At 8:10 AM, the US NWS National Hurricane Center issued a Special Tropical Weather Outlook concerning an area of low-pressure East of the United States. This area of low pressure has low chances of tropical development near 0%, over the next 48 hours, and low chances of development over the next 5 days, at 0%.
Disorganized shower and thunderstorm activity located offshore of the coast the Carolinas is associated with a broad area of low pressure. Environmental conditions are not conducive for tropical cyclone development and this system is expected to move northeastward and merge with a frontal system off the United States east coast by Sunday night.
Additional information on this system can be found in High Seas Forecasts issued by the National Weather Service. This will be the last Special Tropical Weather Outlook issued on this system.
The top three global models forecasting tropical development, the UKMET, EMCWF and GFS, in their 12Z run on Saturday, have all dropped support for tropical development for this system.
Routine issuance of the Tropical Weather Outlook will resume on June 1, 2019. During the off-season, Special Tropical Weather Outlooks will be issued as conditions warrant.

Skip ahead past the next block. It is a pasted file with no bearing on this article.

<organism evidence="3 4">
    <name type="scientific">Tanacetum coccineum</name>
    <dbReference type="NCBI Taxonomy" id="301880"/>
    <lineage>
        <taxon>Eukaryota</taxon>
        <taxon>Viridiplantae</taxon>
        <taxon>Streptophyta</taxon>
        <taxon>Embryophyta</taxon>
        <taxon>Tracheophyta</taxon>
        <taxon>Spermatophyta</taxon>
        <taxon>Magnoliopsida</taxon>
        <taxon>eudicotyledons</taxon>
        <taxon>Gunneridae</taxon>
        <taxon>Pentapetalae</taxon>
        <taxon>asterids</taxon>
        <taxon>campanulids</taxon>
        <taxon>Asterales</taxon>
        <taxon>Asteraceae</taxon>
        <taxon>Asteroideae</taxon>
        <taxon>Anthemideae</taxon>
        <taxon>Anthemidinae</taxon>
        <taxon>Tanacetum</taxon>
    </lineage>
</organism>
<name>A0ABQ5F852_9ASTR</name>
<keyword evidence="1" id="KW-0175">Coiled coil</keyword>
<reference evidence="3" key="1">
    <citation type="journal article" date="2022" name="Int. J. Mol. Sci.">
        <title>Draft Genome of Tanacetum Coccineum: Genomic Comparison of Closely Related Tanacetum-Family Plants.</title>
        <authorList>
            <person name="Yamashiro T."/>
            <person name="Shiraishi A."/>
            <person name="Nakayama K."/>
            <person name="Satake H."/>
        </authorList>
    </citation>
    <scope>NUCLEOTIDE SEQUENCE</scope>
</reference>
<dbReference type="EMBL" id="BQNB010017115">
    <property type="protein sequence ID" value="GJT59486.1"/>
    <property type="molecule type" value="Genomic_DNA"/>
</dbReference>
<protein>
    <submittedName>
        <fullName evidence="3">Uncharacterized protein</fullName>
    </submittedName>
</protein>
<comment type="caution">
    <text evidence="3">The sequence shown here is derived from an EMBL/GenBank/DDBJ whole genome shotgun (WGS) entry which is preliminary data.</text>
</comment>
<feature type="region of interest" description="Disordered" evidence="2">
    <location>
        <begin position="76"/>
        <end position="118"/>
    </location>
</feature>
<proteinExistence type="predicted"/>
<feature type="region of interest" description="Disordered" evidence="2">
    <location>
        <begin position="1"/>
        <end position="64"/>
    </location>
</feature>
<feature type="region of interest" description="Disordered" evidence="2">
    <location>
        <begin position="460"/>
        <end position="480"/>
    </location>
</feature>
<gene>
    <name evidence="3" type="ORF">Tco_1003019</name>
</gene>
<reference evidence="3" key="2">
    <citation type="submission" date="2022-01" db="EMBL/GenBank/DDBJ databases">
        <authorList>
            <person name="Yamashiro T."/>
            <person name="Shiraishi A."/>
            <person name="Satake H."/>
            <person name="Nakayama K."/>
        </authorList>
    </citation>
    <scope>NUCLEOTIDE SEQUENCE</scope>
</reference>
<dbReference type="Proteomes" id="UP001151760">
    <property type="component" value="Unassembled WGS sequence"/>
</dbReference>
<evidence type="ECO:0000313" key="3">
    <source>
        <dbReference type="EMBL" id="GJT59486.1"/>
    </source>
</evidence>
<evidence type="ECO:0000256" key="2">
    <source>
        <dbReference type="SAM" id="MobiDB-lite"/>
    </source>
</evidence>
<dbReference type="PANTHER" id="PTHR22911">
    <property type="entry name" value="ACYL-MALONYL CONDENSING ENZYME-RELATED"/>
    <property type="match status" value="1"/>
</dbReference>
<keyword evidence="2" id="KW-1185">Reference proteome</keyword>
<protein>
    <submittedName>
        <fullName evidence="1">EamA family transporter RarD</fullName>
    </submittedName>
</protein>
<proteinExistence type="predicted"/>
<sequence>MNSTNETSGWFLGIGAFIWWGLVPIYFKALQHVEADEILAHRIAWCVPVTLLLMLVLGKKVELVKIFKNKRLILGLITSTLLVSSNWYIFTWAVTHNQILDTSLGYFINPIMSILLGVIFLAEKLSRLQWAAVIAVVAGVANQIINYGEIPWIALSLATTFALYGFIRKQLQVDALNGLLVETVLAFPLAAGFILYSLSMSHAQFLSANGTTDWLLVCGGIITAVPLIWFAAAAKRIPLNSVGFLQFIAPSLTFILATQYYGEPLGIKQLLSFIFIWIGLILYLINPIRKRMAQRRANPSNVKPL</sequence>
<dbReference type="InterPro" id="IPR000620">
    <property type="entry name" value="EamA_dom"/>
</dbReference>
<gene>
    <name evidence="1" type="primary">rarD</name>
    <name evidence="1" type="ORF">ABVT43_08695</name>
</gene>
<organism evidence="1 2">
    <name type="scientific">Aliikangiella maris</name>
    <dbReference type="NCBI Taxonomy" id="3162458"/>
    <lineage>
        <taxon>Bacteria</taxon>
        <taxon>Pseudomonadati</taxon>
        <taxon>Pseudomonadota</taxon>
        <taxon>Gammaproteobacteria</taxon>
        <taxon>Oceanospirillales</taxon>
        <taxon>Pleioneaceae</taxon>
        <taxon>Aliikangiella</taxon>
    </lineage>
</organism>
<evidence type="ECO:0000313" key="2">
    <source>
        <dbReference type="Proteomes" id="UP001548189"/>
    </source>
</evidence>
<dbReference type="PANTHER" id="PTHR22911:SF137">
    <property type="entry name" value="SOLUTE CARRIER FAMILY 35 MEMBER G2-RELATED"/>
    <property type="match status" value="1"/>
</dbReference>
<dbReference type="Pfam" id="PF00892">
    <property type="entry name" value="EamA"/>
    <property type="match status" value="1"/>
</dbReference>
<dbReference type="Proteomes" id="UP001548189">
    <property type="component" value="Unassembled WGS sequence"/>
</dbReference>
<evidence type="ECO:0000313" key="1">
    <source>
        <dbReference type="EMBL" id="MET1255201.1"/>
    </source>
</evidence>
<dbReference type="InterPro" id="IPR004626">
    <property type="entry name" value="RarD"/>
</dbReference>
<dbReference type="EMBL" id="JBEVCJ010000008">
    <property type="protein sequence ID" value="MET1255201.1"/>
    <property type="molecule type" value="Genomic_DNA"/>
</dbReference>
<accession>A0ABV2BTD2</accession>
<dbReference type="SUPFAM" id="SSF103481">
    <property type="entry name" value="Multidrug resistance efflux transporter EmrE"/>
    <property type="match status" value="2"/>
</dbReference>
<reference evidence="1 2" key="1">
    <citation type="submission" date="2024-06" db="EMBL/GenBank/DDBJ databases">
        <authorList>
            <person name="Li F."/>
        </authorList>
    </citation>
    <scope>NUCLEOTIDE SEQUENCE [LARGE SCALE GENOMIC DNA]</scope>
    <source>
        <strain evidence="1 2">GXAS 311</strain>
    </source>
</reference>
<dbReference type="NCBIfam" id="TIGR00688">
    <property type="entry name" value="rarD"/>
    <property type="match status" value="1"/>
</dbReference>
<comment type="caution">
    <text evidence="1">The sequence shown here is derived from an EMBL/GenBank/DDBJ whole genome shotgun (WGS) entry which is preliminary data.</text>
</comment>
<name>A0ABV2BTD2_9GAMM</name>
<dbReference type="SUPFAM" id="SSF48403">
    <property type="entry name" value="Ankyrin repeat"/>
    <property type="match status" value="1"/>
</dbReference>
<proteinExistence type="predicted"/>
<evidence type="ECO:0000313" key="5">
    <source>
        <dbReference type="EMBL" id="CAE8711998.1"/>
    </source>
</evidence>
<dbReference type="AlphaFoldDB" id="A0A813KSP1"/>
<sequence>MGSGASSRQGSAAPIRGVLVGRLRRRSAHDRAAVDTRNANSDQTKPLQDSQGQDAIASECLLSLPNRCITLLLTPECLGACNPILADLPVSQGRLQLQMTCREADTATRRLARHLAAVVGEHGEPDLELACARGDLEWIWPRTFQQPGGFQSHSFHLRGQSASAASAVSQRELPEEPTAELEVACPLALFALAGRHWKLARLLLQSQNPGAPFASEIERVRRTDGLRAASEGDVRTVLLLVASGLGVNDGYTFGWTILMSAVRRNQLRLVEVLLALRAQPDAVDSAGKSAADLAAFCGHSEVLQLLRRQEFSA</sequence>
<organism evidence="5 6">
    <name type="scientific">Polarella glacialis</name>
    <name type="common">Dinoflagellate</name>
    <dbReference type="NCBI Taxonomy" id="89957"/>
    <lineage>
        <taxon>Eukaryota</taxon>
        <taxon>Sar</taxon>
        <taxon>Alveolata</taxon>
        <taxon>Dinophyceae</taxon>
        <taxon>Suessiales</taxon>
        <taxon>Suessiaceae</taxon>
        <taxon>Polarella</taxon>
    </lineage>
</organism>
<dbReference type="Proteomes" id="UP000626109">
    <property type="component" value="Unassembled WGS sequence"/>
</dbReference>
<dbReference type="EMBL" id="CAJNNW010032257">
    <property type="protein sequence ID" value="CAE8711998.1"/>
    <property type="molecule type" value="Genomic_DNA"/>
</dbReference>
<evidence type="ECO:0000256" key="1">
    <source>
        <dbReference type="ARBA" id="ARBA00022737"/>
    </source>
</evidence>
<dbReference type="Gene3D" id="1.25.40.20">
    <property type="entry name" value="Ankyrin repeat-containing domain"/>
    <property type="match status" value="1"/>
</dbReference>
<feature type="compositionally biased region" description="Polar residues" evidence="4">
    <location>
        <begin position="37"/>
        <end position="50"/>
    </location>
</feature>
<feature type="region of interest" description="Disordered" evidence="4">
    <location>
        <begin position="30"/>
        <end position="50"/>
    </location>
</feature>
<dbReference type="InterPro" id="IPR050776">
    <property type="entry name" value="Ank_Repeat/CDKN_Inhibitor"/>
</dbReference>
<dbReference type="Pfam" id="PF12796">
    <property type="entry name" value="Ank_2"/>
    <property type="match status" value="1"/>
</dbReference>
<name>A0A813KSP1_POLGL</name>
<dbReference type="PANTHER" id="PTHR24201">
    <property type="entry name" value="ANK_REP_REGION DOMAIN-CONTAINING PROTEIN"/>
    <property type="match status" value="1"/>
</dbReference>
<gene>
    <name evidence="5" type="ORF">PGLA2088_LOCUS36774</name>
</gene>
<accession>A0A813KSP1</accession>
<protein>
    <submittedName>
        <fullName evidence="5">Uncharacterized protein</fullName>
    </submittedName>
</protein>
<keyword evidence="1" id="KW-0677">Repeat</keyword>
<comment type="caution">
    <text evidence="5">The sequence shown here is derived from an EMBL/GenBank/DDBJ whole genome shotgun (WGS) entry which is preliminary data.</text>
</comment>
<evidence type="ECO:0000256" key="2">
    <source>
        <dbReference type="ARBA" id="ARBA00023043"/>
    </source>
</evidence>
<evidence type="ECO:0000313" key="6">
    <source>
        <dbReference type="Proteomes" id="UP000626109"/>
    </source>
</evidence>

This system poses NO threat to the Eastern Caribbean, including Trinidad and Tobago.
Elsewhere Across the Atlantic Basin
According to the United States NWS Weather Prediction Center International Desk, their first analyzed tropical wave was analyzed in the Central Atlantic, also forecast to remain well south of Trinidad and Tobago with no impacts to the islands. It is this tropical wave which the increased concentrations of Saharan Dust are following. Note that the National Hurricane Center has not analyzed any tropical waves in their latest surface analysis as of 12Z Saturday 4th May 2019.
No tropical development is forecast elsewhere across the Atlantic Basin over the next 5 days.
May Tropical Cyclone Climatology
Tropical Cyclone Points of Origin for May (1851-2015). Credit: NWS/NOAA/NHC
While the official start to the Atlantic Hurricane Season isn’t until June 1st, early season tropical cyclones are not unheard of. 50 of the 89 out of season tropical cyclones in the Atlantic Basin have formed in the month of May, with the most recent being Tropical Storm Alberto on May 25th 2018. Thankfully, for Trinidad and Tobago, these early season systems tend to form in the Western Caribbean and Southwestern Atlantic, with no impact to the Eastern Caribbean and T&T.
However, it serves as a reminder that the 2019 Hurricane Season is rapidly approaching and it is important to become prepared for both the hurricane season and the rainy season ahead!